Google may be doing away with its dessert naming scheme after a long, delicious run.
The company announced on Thursday the next version of its mobile operating system will be called Android 10. It’s currently in public beta and expected to roll out in the next couple of months.
Google has long named its Android software after treats. After its alpha and beta versions, it launched Android Cupcake, Donut, Eclair, Froyo, Gingerbread, Honeycomb, Ice Cream Sandwich, Jellybean, KitKat, Lollipop, Marshmallow, Nougat, Oreo and Pie.
Perhaps the developers struggled with finding a dessert that starts with Q. Some people on Twitter suggested options such as Android “Quarter of a Pound Cake.”
But in a blog post on Thursday, Google explained some desserts aren’t inclusive of its international community. In many languages, the names translate to words with different letters that don’t fit with its alphabetical order sequence.
A spokesperson for Google said 10 refers to Android Q’s version number, saying it “felt like the right time to make this change.”
“It’s even harder for new Android users, who are unfamiliar with the naming convention, to understand if their phone is running the latest version,”Google’s VP of product management Sameer Samat wrote in the blog post.
Android is currently running on 2.5 billion active devices, Samat said. That includes not only Google Pixel phones, but Samsung, Nokia and many other brands.
Android will also receive a new logo
Alongside the new name is an updated logo for Android, one that Aude Gandon, global brand director for Android, says has a “more modern” wordmark. Importantly, it will always include the little green robot. “The robot is what makes Android special. It makes it human, fun, and approachable,” Gandon says.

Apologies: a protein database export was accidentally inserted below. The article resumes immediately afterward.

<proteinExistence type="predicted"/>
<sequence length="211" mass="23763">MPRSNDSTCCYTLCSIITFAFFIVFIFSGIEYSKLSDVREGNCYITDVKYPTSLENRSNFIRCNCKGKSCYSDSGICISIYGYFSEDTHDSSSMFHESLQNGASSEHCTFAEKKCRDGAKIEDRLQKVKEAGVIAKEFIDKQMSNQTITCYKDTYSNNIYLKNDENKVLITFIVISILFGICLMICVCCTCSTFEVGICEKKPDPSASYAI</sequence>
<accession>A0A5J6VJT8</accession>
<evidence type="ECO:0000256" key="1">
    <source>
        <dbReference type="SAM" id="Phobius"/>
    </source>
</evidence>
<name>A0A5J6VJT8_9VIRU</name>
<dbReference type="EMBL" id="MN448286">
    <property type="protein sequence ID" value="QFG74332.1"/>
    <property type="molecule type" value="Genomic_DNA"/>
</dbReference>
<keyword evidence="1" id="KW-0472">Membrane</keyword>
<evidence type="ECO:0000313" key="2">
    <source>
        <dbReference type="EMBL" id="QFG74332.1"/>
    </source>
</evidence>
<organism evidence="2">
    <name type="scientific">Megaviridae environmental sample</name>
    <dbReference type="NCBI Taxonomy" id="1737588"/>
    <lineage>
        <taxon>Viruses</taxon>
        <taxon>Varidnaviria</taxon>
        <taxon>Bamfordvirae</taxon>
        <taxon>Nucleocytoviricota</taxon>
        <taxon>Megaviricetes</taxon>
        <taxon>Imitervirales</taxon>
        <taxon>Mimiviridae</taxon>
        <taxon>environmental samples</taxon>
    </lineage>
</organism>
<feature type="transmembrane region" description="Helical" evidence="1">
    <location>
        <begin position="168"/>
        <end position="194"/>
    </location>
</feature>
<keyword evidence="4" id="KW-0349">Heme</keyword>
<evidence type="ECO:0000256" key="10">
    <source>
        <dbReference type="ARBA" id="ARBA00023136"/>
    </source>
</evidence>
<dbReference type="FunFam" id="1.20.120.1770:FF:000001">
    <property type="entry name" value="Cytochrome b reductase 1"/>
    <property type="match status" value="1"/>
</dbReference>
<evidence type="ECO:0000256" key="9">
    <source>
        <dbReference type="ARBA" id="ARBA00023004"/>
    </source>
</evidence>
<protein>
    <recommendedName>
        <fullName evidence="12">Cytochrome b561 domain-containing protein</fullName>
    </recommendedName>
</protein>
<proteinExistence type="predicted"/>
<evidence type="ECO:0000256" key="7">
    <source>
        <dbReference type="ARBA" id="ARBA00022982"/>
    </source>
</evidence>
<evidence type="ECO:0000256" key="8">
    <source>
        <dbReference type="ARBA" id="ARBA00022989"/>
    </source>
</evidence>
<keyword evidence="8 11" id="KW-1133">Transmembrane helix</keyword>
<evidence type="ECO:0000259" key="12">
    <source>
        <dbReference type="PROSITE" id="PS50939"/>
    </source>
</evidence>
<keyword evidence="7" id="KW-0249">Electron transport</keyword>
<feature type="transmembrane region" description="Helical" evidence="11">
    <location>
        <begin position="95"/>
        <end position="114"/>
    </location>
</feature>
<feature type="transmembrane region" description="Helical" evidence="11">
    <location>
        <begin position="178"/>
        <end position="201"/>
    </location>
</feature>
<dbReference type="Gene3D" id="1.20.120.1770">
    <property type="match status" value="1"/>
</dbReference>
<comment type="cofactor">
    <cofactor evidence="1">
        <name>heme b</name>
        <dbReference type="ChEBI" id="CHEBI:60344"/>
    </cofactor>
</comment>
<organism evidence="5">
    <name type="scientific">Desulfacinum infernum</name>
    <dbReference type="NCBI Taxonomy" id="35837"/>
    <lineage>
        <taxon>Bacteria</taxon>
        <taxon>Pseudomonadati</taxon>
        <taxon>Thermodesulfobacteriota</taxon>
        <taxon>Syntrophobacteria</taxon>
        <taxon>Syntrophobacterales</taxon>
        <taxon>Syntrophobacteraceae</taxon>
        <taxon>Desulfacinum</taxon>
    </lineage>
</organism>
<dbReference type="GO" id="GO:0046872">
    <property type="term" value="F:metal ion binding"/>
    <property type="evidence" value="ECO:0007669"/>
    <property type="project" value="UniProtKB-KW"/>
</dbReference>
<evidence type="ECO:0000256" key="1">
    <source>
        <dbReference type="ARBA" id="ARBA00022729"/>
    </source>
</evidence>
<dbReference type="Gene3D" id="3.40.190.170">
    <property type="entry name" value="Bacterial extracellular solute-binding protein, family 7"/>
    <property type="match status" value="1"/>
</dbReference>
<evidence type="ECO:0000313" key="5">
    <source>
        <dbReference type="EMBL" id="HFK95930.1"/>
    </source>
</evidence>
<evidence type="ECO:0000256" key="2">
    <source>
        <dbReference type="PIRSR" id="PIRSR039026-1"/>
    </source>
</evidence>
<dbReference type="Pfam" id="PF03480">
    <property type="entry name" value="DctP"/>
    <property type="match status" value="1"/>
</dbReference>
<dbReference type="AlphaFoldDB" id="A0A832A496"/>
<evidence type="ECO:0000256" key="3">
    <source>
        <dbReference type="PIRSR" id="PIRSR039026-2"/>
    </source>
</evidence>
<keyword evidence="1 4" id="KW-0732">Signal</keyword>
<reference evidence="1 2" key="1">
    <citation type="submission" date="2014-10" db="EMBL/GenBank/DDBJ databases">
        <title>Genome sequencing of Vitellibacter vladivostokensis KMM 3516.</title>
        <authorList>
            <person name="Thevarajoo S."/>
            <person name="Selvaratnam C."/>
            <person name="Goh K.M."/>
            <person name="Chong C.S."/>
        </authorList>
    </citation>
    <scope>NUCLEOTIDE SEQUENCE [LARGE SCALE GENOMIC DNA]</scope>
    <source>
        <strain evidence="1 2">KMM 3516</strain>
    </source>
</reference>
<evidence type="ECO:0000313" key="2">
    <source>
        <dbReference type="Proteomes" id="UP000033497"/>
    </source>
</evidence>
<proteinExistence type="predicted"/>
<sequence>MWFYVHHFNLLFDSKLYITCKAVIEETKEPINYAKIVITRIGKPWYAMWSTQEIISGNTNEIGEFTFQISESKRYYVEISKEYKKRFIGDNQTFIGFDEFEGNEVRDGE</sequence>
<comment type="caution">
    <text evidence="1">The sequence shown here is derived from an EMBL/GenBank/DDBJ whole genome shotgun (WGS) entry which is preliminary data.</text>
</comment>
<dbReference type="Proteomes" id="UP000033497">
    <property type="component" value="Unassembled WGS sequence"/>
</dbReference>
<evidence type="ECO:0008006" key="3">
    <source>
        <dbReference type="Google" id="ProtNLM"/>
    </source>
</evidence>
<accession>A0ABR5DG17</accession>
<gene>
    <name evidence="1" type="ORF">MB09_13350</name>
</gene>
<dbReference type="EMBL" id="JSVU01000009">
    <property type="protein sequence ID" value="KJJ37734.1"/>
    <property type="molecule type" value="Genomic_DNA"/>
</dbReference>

Going with a new naming scheme for the 10th version of Android makes a bit of sense; it’s a landmark release. Still, given how difficult it is to put a common dessert to the letter Q, I noted to Google’s Sameer Samat, VP of product management for Android, that it was awfully convenient that Google picked this release to switch up the naming scheme.
“We’re going to deal with that skepticism,” he says. Google’s actual reason for switching the naming, he says, isn’t that Q is hard, but rather that desserts aren’t very inclusive. “We have some good names, but in each and every case they leave a part of the world out,” he argues. Android is a global brand, used by more people in India and Brazil than in the US, so going with an English word for the dessert leaves some regions out.